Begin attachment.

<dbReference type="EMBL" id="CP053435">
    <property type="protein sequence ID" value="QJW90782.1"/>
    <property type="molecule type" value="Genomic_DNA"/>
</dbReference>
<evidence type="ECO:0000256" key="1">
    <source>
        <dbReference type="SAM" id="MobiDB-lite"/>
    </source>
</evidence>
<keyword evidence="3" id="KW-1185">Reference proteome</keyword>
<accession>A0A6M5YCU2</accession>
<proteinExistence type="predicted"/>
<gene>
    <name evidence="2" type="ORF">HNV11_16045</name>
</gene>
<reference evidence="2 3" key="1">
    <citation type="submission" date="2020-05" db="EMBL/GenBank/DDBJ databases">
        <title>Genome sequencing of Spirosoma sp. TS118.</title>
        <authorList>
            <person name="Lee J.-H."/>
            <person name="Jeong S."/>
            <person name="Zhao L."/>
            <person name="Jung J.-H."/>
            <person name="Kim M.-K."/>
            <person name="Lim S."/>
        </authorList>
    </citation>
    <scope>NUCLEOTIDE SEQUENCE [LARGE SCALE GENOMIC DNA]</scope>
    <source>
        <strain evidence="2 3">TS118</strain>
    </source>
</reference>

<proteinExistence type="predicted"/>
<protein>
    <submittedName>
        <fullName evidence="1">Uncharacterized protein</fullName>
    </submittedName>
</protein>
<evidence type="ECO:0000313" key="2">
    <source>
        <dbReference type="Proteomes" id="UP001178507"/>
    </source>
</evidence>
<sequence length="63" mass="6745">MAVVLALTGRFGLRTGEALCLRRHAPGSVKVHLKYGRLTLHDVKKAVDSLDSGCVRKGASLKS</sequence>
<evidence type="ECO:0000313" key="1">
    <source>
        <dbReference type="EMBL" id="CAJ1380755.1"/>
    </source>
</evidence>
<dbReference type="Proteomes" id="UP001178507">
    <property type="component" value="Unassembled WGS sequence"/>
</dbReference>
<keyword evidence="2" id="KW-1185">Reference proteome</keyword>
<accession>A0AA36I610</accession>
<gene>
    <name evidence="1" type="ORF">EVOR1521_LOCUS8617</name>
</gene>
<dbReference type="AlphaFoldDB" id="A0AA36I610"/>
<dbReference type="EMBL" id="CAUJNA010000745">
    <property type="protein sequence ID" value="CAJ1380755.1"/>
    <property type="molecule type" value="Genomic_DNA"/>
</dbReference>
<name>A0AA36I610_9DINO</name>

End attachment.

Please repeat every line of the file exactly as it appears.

<dbReference type="EMBL" id="CP053435">
    <property type="protein sequence ID" value="QJW90782.1"/>
    <property type="molecule type" value="Genomic_DNA"/>
</dbReference>
<evidence type="ECO:0000256" key="1">
    <source>
        <dbReference type="SAM" id="MobiDB-lite"/>
    </source>
</evidence>
<keyword evidence="3" id="KW-1185">Reference proteome</keyword>
<accession>A0A6M5YCU2</accession>
<proteinExistence type="predicted"/>
<gene>
    <name evidence="2" type="ORF">HNV11_16045</name>
</gene>
<reference evidence="2 3" key="1">
    <citation type="submission" date="2020-05" db="EMBL/GenBank/DDBJ databases">
        <title>Genome sequencing of Spirosoma sp. TS118.</title>
        <authorList>
            <person name="Lee J.-H."/>
            <person name="Jeong S."/>
            <person name="Zhao L."/>
            <person name="Jung J.-H."/>
            <person name="Kim M.-K."/>
            <person name="Lim S."/>
        </authorList>
    </citation>
    <scope>NUCLEOTIDE SEQUENCE [LARGE SCALE GENOMIC DNA]</scope>
    <source>
        <strain evidence="2 3">TS118</strain>
    </source>
</reference>

<proteinExistence type="predicted"/>
<protein>
    <submittedName>
        <fullName evidence="1">Uncharacterized protein</fullName>
    </submittedName>
</protein>
<evidence type="ECO:0000313" key="2">
    <source>
        <dbReference type="Proteomes" id="UP001178507"/>
    </source>
</evidence>
<sequence length="63" mass="6745">MAVVLALTGRFGLRTGEALCLRRHAPGSVKVHLKYGRLTLHDVKKAVDSLDSGCVRKGASLKS</sequence>
<evidence type="ECO:0000313" key="1">
    <source>
        <dbReference type="EMBL" id="CAJ1380755.1"/>
    </source>
</evidence>
<dbReference type="Proteomes" id="UP001178507">
    <property type="component" value="Unassembled WGS sequence"/>
</dbReference>
<keyword evidence="2" id="KW-1185">Reference proteome</keyword>
<accession>A0AA36I610</accession>
<gene>
    <name evidence="1" type="ORF">EVOR1521_LOCUS8617</name>
</gene>
<dbReference type="AlphaFoldDB" id="A0AA36I610"/>
<dbReference type="EMBL" id="CAUJNA010000745">
    <property type="protein sequence ID" value="CAJ1380755.1"/>
    <property type="molecule type" value="Genomic_DNA"/>
</dbReference>
<name>A0AA36I610_9DINO</name>